Wales head coach Wayne Pivac indicated he was open when Welsh rugby decided to undermine the region.
The game in Wales has recently become embroiled in the final round of chaos when proposals have emerged to eliminate the region to improve the sport as a whole. Those who have run the game have since decided to dampen the prospect of this scenario ever happening, and insist that it was one of many proposals under consideration.
The dragons, who were thrown into the firing line like leading runners to be axes, loudly opposed the proposal. One of the points of their head coach, Dean Ryan, was that reducing the number of players would damage the national team’s prospects in the long run.
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But Pivac was in no hurry to throw his support behind the status quo.
He explained: “It depends on how you rate the player base and how many players you think are able to play international rugby. Do we pay players who are not really at that level? So a lot of factors need to be taken into account.
“You can also say that if you reduce the number of teams like Scotland, you can have several competing teams.” I think there is an argument in both ways. ”
He added: “It’s a big deal for us when you look at the teams that have been dominant on the club scene, your Saracens, your Crusaders, your Leinsters, and you look at their national teams and they are all aligned, so I think it’s very important to achieve this alignment. It definitely helps the national team.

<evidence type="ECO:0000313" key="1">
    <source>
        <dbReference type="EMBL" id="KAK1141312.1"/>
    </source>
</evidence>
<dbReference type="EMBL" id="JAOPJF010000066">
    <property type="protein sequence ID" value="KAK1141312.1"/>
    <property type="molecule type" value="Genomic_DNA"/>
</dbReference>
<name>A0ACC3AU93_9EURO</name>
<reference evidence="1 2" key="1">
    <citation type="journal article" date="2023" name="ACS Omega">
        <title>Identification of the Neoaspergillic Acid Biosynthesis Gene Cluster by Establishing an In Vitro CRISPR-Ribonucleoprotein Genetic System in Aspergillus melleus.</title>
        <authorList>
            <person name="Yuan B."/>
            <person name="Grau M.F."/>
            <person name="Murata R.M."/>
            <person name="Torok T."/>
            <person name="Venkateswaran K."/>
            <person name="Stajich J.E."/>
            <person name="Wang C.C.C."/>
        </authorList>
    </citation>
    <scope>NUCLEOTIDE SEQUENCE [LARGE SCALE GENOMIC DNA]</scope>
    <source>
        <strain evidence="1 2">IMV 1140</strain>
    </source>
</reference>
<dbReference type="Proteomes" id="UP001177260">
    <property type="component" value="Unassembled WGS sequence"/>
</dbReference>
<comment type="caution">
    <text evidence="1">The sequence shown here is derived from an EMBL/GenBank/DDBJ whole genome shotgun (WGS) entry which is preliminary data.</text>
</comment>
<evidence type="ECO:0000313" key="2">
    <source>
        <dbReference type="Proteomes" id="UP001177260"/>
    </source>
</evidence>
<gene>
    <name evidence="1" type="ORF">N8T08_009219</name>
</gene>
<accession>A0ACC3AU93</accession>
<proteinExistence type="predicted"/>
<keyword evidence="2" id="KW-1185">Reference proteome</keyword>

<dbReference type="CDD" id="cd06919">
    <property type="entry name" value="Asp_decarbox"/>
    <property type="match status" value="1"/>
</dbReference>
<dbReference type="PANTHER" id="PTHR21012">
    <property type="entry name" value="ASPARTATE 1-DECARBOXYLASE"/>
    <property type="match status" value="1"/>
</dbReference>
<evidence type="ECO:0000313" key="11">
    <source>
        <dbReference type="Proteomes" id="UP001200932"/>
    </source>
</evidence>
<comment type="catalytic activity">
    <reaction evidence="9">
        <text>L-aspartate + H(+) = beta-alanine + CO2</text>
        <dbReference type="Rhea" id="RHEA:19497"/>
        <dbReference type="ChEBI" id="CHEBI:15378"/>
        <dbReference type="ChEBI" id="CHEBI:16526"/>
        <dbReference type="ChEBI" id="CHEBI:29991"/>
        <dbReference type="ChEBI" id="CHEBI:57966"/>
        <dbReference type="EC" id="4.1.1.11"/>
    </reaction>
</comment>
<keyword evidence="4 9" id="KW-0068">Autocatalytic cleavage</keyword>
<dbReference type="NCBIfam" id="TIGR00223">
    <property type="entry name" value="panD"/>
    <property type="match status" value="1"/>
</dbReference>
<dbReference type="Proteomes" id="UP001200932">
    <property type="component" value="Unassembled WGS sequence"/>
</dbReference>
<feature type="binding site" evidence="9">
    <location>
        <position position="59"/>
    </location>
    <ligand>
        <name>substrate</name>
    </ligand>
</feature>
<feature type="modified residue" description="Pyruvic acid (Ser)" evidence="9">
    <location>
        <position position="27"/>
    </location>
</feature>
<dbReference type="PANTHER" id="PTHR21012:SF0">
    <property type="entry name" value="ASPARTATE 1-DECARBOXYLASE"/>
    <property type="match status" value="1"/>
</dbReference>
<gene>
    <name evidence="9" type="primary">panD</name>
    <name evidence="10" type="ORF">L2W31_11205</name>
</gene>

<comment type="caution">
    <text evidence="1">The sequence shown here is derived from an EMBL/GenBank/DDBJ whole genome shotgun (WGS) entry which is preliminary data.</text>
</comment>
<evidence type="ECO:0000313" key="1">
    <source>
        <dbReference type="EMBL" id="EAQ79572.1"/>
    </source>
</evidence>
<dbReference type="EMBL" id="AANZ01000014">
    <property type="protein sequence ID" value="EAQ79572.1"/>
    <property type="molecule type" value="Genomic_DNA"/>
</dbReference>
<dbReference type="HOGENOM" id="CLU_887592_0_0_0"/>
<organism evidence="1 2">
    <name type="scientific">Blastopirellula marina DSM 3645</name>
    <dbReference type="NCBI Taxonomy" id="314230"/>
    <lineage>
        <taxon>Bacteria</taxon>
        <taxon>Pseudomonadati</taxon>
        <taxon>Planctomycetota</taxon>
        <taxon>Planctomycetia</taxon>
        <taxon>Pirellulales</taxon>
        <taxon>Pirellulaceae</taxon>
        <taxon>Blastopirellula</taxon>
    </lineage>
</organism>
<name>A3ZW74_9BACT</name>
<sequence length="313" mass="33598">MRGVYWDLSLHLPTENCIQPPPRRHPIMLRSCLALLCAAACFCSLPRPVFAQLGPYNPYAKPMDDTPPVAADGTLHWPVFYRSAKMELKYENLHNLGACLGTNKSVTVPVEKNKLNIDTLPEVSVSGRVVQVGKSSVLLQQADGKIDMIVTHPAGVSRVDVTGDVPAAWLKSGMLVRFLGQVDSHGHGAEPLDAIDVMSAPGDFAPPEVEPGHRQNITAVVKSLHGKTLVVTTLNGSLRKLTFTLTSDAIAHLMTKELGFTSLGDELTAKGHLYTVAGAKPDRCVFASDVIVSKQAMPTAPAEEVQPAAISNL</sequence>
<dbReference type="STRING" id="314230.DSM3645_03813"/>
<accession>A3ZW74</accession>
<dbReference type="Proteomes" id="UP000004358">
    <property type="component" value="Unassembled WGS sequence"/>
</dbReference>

“We’ve probably been in our power for a long, long time.” Warren [Gatland] He used to talk to me about things like that, and I don’t think a lot has changed in the eight years I’ve been here, so the sooner we can achieve full alignment and everyone works for the common good, then I think we can be positive. not only for the national team but also for the clubs.
“I know there are a lot of people who have a head right now and are trying to find the best possible solution for anyone who will continue Welsh rugby.”
Welsh rugby brokers have not yet announced their plans for the future public, although it seems that the reduction of teams, at least for now, is off the table.
But Pivac acknowledged that change must come, no matter what.
“There are some people in Wales who know that some change needs to be made, what exactly that change is, time will tell, or if it will remain exactly as it is, and somehow we will find more money.”
He did not believe that the uproar would affect his players when they went to South Africa this summer to face world champions.